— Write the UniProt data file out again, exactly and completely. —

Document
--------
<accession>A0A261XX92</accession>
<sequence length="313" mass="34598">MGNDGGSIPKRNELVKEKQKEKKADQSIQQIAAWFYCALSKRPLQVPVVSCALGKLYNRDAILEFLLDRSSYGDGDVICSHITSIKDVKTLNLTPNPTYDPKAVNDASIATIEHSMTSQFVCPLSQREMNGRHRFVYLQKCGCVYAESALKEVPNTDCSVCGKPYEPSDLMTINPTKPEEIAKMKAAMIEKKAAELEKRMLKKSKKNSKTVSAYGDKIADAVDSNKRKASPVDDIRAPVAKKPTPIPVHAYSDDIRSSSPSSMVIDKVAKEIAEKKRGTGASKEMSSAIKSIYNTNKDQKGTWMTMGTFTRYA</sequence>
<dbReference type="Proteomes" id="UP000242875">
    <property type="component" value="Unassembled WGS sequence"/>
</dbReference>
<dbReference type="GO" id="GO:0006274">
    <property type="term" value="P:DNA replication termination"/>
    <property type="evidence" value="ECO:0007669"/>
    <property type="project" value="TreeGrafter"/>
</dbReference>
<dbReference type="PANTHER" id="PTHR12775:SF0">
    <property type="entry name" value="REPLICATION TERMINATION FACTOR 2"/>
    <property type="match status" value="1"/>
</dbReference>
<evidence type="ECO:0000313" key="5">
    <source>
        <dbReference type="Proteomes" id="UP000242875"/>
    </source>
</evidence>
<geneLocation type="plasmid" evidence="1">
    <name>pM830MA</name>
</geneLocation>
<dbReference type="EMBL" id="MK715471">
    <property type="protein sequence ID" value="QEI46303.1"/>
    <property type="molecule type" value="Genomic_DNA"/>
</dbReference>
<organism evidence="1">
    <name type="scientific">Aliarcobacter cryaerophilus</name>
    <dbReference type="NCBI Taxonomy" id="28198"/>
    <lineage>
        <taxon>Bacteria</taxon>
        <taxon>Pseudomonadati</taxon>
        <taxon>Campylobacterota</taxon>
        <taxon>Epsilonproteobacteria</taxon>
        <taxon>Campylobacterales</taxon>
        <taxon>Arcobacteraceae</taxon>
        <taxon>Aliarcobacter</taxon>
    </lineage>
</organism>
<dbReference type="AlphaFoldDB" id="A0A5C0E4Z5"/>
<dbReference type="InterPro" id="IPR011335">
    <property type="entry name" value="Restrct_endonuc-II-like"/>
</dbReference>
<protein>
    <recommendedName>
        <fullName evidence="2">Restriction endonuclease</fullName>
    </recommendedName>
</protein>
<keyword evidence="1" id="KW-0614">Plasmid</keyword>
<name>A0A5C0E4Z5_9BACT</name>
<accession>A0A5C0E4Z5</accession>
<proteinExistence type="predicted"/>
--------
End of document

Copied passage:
<accession>A0A261XX92</accession>
<sequence length="313" mass="34598">MGNDGGSIPKRNELVKEKQKEKKADQSIQQIAAWFYCALSKRPLQVPVVSCALGKLYNRDAILEFLLDRSSYGDGDVICSHITSIKDVKTLNLTPNPTYDPKAVNDASIATIEHSMTSQFVCPLSQREMNGRHRFVYLQKCGCVYAESALKEVPNTDCSVCGKPYEPSDLMTINPTKPEEIAKMKAAMIEKKAAELEKRMLKKSKKNSKTVSAYGDKIADAVDSNKRKASPVDDIRAPVAKKPTPIPVHAYSDDIRSSSPSSMVIDKVAKEIAEKKRGTGASKEMSSAIKSIYNTNKDQKGTWMTMGTFTRYA</sequence>
<dbReference type="Proteomes" id="UP000242875">
    <property type="component" value="Unassembled WGS sequence"/>
</dbReference>
<dbReference type="GO" id="GO:0006274">
    <property type="term" value="P:DNA replication termination"/>
    <property type="evidence" value="ECO:0007669"/>
    <property type="project" value="TreeGrafter"/>
</dbReference>
<dbReference type="PANTHER" id="PTHR12775:SF0">
    <property type="entry name" value="REPLICATION TERMINATION FACTOR 2"/>
    <property type="match status" value="1"/>
</dbReference>
<evidence type="ECO:0000313" key="5">
    <source>
        <dbReference type="Proteomes" id="UP000242875"/>
    </source>
</evidence>
<geneLocation type="plasmid" evidence="1">
    <name>pM830MA</name>
</geneLocation>
<dbReference type="EMBL" id="MK715471">
    <property type="protein sequence ID" value="QEI46303.1"/>
    <property type="molecule type" value="Genomic_DNA"/>
</dbReference>
<organism evidence="1">
    <name type="scientific">Aliarcobacter cryaerophilus</name>
    <dbReference type="NCBI Taxonomy" id="28198"/>
    <lineage>
        <taxon>Bacteria</taxon>
        <taxon>Pseudomonadati</taxon>
        <taxon>Campylobacterota</taxon>
        <taxon>Epsilonproteobacteria</taxon>
        <taxon>Campylobacterales</taxon>
        <taxon>Arcobacteraceae</taxon>
        <taxon>Aliarcobacter</taxon>
    </lineage>
</organism>
<dbReference type="AlphaFoldDB" id="A0A5C0E4Z5"/>
<dbReference type="InterPro" id="IPR011335">
    <property type="entry name" value="Restrct_endonuc-II-like"/>
</dbReference>
<protein>
    <recommendedName>
        <fullName evidence="2">Restriction endonuclease</fullName>
    </recommendedName>
</protein>
<keyword evidence="1" id="KW-0614">Plasmid</keyword>
<name>A0A5C0E4Z5_9BACT</name>
<accession>A0A5C0E4Z5</accession>
<proteinExistence type="predicted"/>